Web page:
The Bayes formula
The guessers guess the words in sequence, up to one more than the number specified by the clue giver. For each guess, the guessers need to find the word that has the highest probability of belonging to their team. For each candidate word, this probability is calculated as follows, using the Bayes formula.
Since each word is randomly assigned to each team, the quantity is the same for every word. Additionally, the denominator P(Clue) is fixed for any given clue. Therefore we can simplify the equation as:
That is, given a clue, the probability that a word belongs to the guessers’ team is proportional to the probability that this clue is used given this word needs to be guessed. The left side is what we need, but is extremely hard to calculate given the strategies of the game. The right side is more straightforward. Often, the guessers have to consider the few target words for this turn as a whole set and plug into the formula.
AKB48 Group is the world’s largest girls idol group based in Tokyo, Japan. It contains six smaller constituent groups called sister groups with over 300 members in total. Naturally the popularity of each member is different which should follow a relatively symmetric unimodal distribution. Since there is no way every member can get equal and adequate opportunities to perform, a dozen or so prominent members are selected to receive half of the attention. As the histogram below shows, however, the popularity distribution (measured by number of followers on Showroom) is very right skewed due to at least two effects: (1) the distribution of media exposure is extremely right skewed and (2) the number of years since joining the group is right skewed. We know that media exposure can shape member popularity by contrasting the popularity distribution to that of a more egalitarian group named Keyakizaka46, which has very symmetric and concentrated popularity distribution and media exposure distribution. Keyakizaka46 is able to achieve relative equality of media exposure due to its small size of 21 members (not counting under group members).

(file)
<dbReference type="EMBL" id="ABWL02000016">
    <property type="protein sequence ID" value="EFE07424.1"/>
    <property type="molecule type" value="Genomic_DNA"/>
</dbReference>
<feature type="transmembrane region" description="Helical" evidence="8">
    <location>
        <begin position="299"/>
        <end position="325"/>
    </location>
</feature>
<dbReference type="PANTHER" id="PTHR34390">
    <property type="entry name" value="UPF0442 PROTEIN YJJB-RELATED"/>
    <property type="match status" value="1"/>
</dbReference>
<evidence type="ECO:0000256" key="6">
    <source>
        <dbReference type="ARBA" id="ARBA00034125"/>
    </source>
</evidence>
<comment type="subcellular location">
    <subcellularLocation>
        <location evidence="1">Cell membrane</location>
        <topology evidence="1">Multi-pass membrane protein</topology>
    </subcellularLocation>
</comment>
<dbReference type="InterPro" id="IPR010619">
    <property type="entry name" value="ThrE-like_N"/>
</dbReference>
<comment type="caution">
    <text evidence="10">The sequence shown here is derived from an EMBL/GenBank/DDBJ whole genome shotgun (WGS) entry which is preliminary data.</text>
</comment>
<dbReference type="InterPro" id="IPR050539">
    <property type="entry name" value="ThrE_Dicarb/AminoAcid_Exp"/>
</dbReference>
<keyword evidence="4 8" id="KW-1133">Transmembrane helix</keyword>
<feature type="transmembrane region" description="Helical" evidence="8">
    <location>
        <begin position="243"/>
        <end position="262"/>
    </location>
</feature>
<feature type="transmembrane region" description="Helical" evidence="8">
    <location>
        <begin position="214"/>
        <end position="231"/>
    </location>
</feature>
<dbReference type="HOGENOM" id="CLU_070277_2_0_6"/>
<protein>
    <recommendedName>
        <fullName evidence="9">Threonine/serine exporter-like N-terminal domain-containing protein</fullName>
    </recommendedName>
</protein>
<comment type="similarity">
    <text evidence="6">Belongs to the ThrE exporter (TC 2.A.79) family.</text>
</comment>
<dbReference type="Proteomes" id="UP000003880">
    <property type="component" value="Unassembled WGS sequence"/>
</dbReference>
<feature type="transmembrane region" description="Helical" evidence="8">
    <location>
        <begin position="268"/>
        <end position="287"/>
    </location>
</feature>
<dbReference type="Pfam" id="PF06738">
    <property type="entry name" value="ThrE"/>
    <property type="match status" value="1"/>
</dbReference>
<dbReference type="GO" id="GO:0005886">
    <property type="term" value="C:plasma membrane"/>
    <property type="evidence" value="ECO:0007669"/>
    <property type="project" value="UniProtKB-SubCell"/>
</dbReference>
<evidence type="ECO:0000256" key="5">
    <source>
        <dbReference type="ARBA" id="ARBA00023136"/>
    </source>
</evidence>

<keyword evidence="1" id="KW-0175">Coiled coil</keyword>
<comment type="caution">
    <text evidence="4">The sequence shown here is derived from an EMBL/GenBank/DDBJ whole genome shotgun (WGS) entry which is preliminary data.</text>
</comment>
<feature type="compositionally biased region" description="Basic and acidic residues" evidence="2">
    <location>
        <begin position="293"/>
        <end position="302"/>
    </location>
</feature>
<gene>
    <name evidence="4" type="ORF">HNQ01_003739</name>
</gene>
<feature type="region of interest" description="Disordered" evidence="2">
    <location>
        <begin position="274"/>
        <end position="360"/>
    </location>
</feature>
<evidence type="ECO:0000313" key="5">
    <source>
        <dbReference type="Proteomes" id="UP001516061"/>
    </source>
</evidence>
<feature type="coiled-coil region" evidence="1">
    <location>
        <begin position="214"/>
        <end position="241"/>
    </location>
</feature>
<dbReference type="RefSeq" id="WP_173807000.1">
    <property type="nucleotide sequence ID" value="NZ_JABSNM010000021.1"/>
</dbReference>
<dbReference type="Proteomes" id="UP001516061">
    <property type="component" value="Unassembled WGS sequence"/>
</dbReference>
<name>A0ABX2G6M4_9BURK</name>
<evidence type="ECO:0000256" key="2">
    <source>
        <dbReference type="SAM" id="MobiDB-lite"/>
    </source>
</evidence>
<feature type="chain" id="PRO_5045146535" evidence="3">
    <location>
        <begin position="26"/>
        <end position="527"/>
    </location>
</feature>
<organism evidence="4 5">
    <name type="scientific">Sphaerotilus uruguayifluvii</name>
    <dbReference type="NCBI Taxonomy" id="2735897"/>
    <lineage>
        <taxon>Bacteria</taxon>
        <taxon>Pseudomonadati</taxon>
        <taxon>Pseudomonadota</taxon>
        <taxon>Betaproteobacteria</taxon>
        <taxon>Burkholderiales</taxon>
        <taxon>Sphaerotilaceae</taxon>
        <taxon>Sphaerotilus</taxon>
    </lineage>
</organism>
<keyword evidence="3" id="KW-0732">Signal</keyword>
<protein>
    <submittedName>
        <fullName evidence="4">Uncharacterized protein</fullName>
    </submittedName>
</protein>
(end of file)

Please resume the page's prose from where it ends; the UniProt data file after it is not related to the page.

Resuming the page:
Almost all currencies in the world have denominations that start with 1, 5, or 0 and the main difference among them is whether $2, $20, $200, etc. bills are used. But prevalence does not prove efficiency. In this post, I will compare the efficiency of different bill denomination systems.
An efficient currency minimizes the cost of transaction. To simplify, we assume that the cost of transaction is proportional to the time spent on it. The cost of transaction can be dichotomized into time spent by the customer (while the cashier waits) and time spent by the cashier (while the customer waits). Each component further divides into the following categories denoted by a, b, and c: